The country I pick is Ireland. Ireland just recently voted to allow abortions; previously the 8th amendment prohibited all abortions, women were forced to go to Britain or another country in order to have a legal abortion. The new law allows for abortions before 12 weeks with approval of one doctor. Abortions will also be legal from 12 to 24 weeks when there is serious risk to a woman’s health and two doctors approve. Abortions after 24 weeks will only be allowed if there is fatal fetal abnormalities. I find this country and topic interesting because abortion is such a hotly debated topic and I remember the news around this vote where women were flying back to Ireland to vote on this issue. My health issue for this semester will be abortion.
Ireland only has a 64.8% contraceptive use (2008-2012) which I found interesting since abortions during those years were illegal. Additionally, teen birth rates were 16.3% (Unicef, 2013) which is half that of the United States despite contraceptive use being higher and abortions more accessible (by accessible I mean legal in some regards) in the United States. I find it interesting to compare the two countries because I live and have grown up in the United States so it is interesting to compare my ‘norm’ with the different norms of another country. It also allows for me to connect and compare to the data on a more personal level.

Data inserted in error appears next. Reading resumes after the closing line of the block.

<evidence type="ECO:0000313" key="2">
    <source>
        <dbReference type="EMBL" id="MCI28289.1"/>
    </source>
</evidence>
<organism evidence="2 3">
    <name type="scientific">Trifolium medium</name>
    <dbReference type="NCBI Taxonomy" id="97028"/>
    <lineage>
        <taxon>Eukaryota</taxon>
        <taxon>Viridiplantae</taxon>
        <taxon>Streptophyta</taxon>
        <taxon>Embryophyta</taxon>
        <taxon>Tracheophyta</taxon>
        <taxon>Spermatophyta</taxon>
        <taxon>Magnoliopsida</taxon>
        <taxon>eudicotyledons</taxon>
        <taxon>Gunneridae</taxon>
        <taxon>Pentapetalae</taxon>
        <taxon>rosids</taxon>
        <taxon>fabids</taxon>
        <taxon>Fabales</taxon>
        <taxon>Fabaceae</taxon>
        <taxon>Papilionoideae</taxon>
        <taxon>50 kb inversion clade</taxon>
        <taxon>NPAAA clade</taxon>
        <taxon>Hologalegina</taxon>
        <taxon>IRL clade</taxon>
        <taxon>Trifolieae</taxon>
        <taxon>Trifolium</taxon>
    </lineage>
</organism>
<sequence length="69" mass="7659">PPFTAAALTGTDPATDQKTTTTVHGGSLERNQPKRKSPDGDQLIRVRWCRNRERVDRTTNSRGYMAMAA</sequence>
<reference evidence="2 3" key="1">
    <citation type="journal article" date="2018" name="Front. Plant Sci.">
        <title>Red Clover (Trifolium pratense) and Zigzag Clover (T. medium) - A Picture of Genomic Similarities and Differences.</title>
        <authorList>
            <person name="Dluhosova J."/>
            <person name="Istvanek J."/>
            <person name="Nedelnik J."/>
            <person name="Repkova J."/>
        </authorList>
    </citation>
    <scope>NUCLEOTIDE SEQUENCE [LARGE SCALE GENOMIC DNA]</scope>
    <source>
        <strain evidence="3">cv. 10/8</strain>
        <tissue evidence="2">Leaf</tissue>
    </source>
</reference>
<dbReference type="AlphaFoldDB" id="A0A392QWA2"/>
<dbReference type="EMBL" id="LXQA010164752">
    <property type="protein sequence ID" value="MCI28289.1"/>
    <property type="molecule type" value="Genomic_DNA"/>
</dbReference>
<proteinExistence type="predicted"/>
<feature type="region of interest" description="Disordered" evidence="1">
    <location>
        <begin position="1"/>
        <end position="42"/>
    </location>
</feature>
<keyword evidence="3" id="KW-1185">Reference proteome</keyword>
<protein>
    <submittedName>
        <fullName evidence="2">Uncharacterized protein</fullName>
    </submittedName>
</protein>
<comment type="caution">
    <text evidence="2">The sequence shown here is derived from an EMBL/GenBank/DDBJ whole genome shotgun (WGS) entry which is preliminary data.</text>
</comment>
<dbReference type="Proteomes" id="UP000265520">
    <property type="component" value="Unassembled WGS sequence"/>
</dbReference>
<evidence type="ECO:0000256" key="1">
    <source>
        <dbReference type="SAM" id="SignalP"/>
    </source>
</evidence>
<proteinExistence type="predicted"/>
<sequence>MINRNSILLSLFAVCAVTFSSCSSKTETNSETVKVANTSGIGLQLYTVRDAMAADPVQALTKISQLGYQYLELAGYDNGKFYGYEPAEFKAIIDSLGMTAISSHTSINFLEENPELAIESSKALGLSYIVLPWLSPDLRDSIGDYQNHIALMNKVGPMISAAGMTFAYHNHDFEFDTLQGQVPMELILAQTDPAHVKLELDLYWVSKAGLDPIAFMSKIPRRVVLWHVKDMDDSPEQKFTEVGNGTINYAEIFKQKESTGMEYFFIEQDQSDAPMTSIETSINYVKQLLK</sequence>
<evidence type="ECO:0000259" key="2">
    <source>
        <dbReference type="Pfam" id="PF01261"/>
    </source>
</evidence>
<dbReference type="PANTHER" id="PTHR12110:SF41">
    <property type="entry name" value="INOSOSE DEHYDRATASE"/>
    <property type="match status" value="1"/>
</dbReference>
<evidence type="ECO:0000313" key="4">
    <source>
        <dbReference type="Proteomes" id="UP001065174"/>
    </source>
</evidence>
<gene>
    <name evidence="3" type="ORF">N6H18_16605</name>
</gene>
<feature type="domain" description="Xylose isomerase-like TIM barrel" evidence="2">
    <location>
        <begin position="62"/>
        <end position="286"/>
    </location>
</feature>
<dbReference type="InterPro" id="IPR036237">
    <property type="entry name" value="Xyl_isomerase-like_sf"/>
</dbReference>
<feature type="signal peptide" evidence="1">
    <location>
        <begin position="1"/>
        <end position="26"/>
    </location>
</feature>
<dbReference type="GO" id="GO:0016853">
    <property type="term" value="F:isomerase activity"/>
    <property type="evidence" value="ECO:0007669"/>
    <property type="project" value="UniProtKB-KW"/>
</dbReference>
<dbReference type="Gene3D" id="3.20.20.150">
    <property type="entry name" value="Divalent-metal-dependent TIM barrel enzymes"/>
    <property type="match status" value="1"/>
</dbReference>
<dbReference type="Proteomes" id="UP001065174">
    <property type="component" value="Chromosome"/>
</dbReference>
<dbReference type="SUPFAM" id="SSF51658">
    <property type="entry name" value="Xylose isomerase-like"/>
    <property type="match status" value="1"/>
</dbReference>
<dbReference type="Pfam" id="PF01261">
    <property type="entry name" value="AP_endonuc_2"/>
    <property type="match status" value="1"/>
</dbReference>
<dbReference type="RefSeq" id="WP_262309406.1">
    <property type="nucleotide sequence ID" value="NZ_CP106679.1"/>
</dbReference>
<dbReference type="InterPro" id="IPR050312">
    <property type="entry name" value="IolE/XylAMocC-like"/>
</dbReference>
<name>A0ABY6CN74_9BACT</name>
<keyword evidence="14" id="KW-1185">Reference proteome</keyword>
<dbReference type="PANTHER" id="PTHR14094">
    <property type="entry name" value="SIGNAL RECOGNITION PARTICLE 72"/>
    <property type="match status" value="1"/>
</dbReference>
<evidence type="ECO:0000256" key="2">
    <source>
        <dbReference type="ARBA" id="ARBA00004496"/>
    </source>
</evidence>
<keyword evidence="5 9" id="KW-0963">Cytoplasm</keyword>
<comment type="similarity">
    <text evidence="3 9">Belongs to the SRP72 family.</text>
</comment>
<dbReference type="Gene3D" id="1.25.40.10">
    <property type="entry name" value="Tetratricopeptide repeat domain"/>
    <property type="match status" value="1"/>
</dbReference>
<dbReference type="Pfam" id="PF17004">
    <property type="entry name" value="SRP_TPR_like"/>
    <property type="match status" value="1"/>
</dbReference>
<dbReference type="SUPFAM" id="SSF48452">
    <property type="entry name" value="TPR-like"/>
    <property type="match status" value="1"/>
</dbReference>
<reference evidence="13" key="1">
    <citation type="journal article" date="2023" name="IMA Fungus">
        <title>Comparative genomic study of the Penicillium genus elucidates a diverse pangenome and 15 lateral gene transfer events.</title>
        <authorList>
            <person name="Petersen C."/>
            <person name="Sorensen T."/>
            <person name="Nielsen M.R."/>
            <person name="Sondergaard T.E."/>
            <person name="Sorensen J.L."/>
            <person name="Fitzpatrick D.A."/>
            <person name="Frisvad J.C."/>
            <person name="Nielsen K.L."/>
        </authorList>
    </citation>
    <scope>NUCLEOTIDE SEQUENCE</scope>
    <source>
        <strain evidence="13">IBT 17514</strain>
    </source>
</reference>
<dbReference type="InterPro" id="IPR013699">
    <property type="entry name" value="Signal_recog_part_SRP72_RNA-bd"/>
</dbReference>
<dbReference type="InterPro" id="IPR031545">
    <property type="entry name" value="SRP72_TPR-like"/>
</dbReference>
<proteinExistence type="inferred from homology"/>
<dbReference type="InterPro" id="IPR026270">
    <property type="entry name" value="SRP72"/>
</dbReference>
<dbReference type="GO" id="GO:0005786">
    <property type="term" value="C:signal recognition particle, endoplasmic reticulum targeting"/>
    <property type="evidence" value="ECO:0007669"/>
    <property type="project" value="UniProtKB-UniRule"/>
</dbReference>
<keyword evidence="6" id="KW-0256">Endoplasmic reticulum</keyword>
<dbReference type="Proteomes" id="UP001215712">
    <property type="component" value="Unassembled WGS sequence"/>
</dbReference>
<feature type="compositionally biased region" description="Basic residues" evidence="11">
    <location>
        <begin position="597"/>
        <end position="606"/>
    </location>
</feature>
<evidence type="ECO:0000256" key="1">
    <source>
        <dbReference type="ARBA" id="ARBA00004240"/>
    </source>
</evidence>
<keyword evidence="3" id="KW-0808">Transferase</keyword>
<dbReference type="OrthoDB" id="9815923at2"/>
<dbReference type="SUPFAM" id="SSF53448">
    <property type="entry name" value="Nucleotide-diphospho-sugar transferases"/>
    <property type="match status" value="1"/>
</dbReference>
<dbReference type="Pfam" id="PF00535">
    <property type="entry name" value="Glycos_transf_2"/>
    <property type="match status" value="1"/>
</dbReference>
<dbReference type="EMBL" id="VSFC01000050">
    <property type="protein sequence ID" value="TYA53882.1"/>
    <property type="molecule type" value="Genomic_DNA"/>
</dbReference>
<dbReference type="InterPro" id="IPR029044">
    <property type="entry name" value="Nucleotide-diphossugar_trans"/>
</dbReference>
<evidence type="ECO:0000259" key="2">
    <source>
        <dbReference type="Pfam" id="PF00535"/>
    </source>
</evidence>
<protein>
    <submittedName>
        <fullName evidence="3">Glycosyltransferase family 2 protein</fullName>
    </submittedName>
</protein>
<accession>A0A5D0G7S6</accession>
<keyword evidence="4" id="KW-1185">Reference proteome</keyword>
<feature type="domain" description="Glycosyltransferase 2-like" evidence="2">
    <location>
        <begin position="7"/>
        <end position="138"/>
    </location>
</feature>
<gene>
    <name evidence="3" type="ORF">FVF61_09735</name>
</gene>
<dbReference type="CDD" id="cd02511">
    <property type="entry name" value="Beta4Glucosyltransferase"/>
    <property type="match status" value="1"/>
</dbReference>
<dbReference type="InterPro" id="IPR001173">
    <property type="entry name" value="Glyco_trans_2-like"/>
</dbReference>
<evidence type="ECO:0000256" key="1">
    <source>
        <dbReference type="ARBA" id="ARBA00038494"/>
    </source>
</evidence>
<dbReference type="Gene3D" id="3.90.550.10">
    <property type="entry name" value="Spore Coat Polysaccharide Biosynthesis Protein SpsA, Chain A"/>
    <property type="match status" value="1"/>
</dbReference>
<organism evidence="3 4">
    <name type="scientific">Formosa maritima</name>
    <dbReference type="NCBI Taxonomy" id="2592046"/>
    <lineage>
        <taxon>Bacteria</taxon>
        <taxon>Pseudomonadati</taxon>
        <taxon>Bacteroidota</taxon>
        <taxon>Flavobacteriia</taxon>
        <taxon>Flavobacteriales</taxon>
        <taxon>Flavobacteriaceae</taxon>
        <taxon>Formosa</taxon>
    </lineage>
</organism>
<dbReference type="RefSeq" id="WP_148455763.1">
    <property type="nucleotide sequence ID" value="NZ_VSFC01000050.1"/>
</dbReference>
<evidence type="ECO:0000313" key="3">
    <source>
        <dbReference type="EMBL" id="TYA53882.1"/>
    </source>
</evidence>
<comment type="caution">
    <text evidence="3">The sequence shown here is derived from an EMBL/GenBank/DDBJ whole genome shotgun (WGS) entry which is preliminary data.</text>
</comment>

Ireland also has a 0.4% under five mortality rate which means most children make it past five years old. Their life expectancy is 80.5 years old (Unicef,2013). This shows that more people are living and they are living longer. The longer the life expectancy of a country, typically, the better standard of living. Additionally, this indicates that there is good health care; this could be vaccines and other types of medicine or even a decrease in smoking and heavy drinking and other activities that are harmful because of healthcare education for the public.
Lastly, the riches 20% of the population held 42% of the shared income while the poorest 40% only held 19% of the shared income (Unicef, 2013). This suggests that there may be a large gap between the rich and the poor and this also suggests that there may be a disconnect between the two groups. Often times, members of different socioeconomic classes do not interact leading to disagreements and general tension between the two groups- as is often seen in the United States.
“Statistics.” UNICEF, 27 Dec. 2013, www.unicef.org/infobycountry/ireland_statistics.html.
“Statistics.” UNICEF, 31 Dec. 2013, www.unicef.org/infobycountry/usa_statistics.html.